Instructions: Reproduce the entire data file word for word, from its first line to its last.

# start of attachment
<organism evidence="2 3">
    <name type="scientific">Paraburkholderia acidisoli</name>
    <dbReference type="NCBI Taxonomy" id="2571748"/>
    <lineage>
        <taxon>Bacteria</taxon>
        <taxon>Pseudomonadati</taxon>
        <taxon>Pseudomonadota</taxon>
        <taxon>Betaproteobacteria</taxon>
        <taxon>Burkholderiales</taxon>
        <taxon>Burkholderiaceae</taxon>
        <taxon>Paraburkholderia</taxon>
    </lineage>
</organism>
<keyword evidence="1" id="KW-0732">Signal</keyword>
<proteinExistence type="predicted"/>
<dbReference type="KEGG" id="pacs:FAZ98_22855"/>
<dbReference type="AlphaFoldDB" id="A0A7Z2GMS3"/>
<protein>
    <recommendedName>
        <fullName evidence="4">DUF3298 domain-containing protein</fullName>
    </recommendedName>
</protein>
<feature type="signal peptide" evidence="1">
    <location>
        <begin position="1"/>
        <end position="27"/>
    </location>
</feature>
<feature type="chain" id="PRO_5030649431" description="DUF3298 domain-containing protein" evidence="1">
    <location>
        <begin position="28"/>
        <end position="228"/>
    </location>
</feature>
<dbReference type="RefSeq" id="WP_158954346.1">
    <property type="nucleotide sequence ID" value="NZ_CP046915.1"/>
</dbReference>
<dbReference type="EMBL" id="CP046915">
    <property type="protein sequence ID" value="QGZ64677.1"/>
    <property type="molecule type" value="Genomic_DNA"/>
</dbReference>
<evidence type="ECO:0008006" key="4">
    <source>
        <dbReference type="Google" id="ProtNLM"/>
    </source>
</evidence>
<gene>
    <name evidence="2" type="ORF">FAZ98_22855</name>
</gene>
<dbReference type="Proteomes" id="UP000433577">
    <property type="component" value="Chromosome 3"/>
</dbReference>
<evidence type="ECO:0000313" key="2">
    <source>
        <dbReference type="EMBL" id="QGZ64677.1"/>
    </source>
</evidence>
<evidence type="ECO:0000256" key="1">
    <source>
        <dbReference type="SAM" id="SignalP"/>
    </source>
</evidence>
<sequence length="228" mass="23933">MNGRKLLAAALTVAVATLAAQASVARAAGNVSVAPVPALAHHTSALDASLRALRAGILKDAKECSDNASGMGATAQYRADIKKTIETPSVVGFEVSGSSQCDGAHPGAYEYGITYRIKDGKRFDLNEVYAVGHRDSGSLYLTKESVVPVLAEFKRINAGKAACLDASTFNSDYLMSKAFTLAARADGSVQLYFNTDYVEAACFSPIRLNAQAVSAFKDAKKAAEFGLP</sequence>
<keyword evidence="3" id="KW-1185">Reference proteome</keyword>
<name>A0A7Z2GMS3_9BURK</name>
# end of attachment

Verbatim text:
<organism evidence="2 3">
    <name type="scientific">Paraburkholderia acidisoli</name>
    <dbReference type="NCBI Taxonomy" id="2571748"/>
    <lineage>
        <taxon>Bacteria</taxon>
        <taxon>Pseudomonadati</taxon>
        <taxon>Pseudomonadota</taxon>
        <taxon>Betaproteobacteria</taxon>
        <taxon>Burkholderiales</taxon>
        <taxon>Burkholderiaceae</taxon>
        <taxon>Paraburkholderia</taxon>
    </lineage>
</organism>
<keyword evidence="1" id="KW-0732">Signal</keyword>
<proteinExistence type="predicted"/>
<dbReference type="KEGG" id="pacs:FAZ98_22855"/>
<dbReference type="AlphaFoldDB" id="A0A7Z2GMS3"/>
<protein>
    <recommendedName>
        <fullName evidence="4">DUF3298 domain-containing protein</fullName>
    </recommendedName>
</protein>
<feature type="signal peptide" evidence="1">
    <location>
        <begin position="1"/>
        <end position="27"/>
    </location>
</feature>
<feature type="chain" id="PRO_5030649431" description="DUF3298 domain-containing protein" evidence="1">
    <location>
        <begin position="28"/>
        <end position="228"/>
    </location>
</feature>
<dbReference type="RefSeq" id="WP_158954346.1">
    <property type="nucleotide sequence ID" value="NZ_CP046915.1"/>
</dbReference>
<dbReference type="EMBL" id="CP046915">
    <property type="protein sequence ID" value="QGZ64677.1"/>
    <property type="molecule type" value="Genomic_DNA"/>
</dbReference>
<evidence type="ECO:0008006" key="4">
    <source>
        <dbReference type="Google" id="ProtNLM"/>
    </source>
</evidence>
<gene>
    <name evidence="2" type="ORF">FAZ98_22855</name>
</gene>
<dbReference type="Proteomes" id="UP000433577">
    <property type="component" value="Chromosome 3"/>
</dbReference>
<evidence type="ECO:0000313" key="2">
    <source>
        <dbReference type="EMBL" id="QGZ64677.1"/>
    </source>
</evidence>
<evidence type="ECO:0000256" key="1">
    <source>
        <dbReference type="SAM" id="SignalP"/>
    </source>
</evidence>
<sequence length="228" mass="23933">MNGRKLLAAALTVAVATLAAQASVARAAGNVSVAPVPALAHHTSALDASLRALRAGILKDAKECSDNASGMGATAQYRADIKKTIETPSVVGFEVSGSSQCDGAHPGAYEYGITYRIKDGKRFDLNEVYAVGHRDSGSLYLTKESVVPVLAEFKRINAGKAACLDASTFNSDYLMSKAFTLAARADGSVQLYFNTDYVEAACFSPIRLNAQAVSAFKDAKKAAEFGLP</sequence>
<keyword evidence="3" id="KW-1185">Reference proteome</keyword>
<name>A0A7Z2GMS3_9BURK</name>